Archive - Letter from President Charles de Gaulle to President Lyndon Johnson on France’s withdrawal from the NATO command structure (March 7 1966) [fr]
Dear Mr. President,
Our Atlantic Alliance will in three years’ time complete its first term. I wish to tell you that France is aware to what extent the defensive solidarity thus established between 15 free western nations contributes to ensure their security, and especially of the essential role played in this respect by the United States of America. France therefore plans, as of now, to remain, when the time comes, a party to the Treaty signed on 4th April 1949 in Washington. This means that, unless in the three coming years events change the basic facts directing East-West relations, she would, in 1969 and beyond, be determined, as today, to fight on the side of her allies in the event that one of them should be the object of an unprovoked aggression.
Nevertheless, France considers that the changes which have taken place since 1949, or are now taking place, in Europe, Asia, and elsewhere, as well as the development of her own situation and forces, do not justify, so far as she is concerned, the arrangements of a military nature made after the conclusion of the Alliance either in common in the form of multilateral conventions or by special agreements between the French and the American Governments.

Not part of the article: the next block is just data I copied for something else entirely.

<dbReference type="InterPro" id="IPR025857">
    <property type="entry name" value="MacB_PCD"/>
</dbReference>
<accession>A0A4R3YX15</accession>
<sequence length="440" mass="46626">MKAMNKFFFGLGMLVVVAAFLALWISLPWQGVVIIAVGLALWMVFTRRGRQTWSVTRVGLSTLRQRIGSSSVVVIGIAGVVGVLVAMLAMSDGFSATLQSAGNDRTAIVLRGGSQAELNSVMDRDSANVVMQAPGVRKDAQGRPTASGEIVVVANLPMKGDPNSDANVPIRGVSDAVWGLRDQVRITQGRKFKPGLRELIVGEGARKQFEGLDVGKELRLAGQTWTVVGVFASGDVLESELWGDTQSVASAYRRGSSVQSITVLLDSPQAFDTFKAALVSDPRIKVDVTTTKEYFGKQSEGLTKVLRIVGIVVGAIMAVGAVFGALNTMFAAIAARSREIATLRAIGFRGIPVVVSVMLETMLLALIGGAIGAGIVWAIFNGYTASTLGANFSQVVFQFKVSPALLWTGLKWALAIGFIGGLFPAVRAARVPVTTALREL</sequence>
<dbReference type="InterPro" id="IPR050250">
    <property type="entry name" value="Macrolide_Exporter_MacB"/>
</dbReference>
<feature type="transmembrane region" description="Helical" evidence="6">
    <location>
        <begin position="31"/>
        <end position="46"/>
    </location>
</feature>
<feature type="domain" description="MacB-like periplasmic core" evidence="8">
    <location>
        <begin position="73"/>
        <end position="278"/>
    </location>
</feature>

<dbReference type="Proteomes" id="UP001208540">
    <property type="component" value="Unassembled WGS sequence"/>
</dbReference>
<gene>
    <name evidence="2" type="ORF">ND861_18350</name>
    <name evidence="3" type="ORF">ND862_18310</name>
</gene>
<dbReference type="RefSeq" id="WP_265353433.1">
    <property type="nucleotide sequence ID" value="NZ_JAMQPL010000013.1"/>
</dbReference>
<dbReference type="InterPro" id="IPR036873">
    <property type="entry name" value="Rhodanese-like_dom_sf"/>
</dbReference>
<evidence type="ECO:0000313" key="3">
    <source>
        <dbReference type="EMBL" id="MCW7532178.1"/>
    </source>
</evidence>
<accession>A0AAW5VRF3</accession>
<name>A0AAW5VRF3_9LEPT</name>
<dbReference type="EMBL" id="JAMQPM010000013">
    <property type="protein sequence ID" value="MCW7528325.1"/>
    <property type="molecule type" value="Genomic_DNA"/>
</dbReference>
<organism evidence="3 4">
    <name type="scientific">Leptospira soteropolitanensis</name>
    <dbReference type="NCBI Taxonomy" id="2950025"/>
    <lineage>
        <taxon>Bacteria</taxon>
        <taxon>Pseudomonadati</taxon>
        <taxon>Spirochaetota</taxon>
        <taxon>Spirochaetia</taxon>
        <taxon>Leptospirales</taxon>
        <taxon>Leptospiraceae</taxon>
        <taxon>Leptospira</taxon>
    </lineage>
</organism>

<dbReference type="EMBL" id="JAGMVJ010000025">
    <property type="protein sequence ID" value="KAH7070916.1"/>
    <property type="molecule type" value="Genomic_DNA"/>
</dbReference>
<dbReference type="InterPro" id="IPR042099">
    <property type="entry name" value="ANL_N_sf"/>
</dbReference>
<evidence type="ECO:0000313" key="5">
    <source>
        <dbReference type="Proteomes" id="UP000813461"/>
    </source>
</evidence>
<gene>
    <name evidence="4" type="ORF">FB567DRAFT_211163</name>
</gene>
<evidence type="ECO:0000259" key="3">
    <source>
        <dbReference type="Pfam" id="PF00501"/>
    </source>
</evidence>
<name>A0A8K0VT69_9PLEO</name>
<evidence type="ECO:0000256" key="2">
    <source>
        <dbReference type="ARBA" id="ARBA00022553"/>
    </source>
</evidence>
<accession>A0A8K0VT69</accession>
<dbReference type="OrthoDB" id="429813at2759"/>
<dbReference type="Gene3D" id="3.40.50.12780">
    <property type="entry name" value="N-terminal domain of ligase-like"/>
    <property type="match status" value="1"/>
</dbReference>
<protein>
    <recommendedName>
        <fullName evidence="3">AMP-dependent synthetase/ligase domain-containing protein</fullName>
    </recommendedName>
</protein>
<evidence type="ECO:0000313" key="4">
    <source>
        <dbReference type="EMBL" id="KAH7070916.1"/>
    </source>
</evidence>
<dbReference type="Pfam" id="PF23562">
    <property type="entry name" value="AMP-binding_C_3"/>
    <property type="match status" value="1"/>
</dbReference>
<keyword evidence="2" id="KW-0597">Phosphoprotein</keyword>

This is why France is determined to regain on her whole territory the full exercise of her sovereignty, at present diminished by the permanent presence of allied military elements or by the use which is made of her airspace; to cease her participation in the integrated commands; and no longer to place her forces at the disposal of NATO.
Regarding the application of these decisions, it goes without saying that she is ready to determine with the allied governments, and above all that of the United States, the practical measures concerning them. Furthermore, she is ready to reach agreement with them as to the military facilities to be accorded mutually in the event of a conflict in which she would take part on their side, and as to conditions of co-operation between her forces and theirs in the event of common action, especially in Germany.
On all these points my government will therefore establish contacts with yours. But, in order to comply with the spirit of friendly frankness which must inspire relations between our two countries, and, if I may add, between yourself and myself, I wanted, first of all, personally to tell you what were the reasons, for which purposes, and within which limitations, France had considered herself compelled to modify the form of our Alliance, without altering its substance.
Please accept, Mr. President, the assurance of my highest consideration and the expression of my most cordial sentiments.
Charles de Gaulle